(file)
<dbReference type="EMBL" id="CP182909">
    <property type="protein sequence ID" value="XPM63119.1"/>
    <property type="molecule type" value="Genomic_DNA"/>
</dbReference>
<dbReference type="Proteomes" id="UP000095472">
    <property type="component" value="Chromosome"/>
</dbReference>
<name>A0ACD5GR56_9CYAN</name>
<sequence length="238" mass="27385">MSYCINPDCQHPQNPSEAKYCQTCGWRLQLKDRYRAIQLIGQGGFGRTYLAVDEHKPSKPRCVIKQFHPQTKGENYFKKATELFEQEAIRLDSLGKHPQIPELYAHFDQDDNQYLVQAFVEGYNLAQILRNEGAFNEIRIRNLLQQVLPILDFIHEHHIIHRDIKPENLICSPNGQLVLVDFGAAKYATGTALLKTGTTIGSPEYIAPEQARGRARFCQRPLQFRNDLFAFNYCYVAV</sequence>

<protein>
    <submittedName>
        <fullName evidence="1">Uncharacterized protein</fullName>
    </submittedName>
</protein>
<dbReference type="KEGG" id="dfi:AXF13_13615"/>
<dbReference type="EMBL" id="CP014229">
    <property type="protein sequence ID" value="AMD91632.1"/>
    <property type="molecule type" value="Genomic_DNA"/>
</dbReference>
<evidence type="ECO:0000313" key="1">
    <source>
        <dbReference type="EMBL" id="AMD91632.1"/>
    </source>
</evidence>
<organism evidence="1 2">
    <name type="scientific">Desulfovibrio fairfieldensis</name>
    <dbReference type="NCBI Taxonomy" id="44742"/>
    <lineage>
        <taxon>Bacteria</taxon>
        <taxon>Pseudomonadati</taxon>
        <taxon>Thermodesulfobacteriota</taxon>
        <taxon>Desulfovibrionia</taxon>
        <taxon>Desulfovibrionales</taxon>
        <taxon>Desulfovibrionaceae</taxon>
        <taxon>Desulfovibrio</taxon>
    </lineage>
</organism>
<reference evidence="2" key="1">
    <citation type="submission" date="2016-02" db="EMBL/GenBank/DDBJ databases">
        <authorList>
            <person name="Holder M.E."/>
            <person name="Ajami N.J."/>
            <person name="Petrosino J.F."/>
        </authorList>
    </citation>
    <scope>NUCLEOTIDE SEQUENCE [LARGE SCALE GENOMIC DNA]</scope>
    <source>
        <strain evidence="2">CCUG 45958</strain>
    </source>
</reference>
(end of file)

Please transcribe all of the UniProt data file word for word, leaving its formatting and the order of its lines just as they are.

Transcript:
<dbReference type="EMBL" id="CP182909">
    <property type="protein sequence ID" value="XPM63119.1"/>
    <property type="molecule type" value="Genomic_DNA"/>
</dbReference>
<dbReference type="Proteomes" id="UP000095472">
    <property type="component" value="Chromosome"/>
</dbReference>
<name>A0ACD5GR56_9CYAN</name>
<sequence length="238" mass="27385">MSYCINPDCQHPQNPSEAKYCQTCGWRLQLKDRYRAIQLIGQGGFGRTYLAVDEHKPSKPRCVIKQFHPQTKGENYFKKATELFEQEAIRLDSLGKHPQIPELYAHFDQDDNQYLVQAFVEGYNLAQILRNEGAFNEIRIRNLLQQVLPILDFIHEHHIIHRDIKPENLICSPNGQLVLVDFGAAKYATGTALLKTGTTIGSPEYIAPEQARGRARFCQRPLQFRNDLFAFNYCYVAV</sequence>

<protein>
    <submittedName>
        <fullName evidence="1">Uncharacterized protein</fullName>
    </submittedName>
</protein>
<dbReference type="KEGG" id="dfi:AXF13_13615"/>
<dbReference type="EMBL" id="CP014229">
    <property type="protein sequence ID" value="AMD91632.1"/>
    <property type="molecule type" value="Genomic_DNA"/>
</dbReference>
<evidence type="ECO:0000313" key="1">
    <source>
        <dbReference type="EMBL" id="AMD91632.1"/>
    </source>
</evidence>
<organism evidence="1 2">
    <name type="scientific">Desulfovibrio fairfieldensis</name>
    <dbReference type="NCBI Taxonomy" id="44742"/>
    <lineage>
        <taxon>Bacteria</taxon>
        <taxon>Pseudomonadati</taxon>
        <taxon>Thermodesulfobacteriota</taxon>
        <taxon>Desulfovibrionia</taxon>
        <taxon>Desulfovibrionales</taxon>
        <taxon>Desulfovibrionaceae</taxon>
        <taxon>Desulfovibrio</taxon>
    </lineage>
</organism>
<reference evidence="2" key="1">
    <citation type="submission" date="2016-02" db="EMBL/GenBank/DDBJ databases">
        <authorList>
            <person name="Holder M.E."/>
            <person name="Ajami N.J."/>
            <person name="Petrosino J.F."/>
        </authorList>
    </citation>
    <scope>NUCLEOTIDE SEQUENCE [LARGE SCALE GENOMIC DNA]</scope>
    <source>
        <strain evidence="2">CCUG 45958</strain>
    </source>
</reference>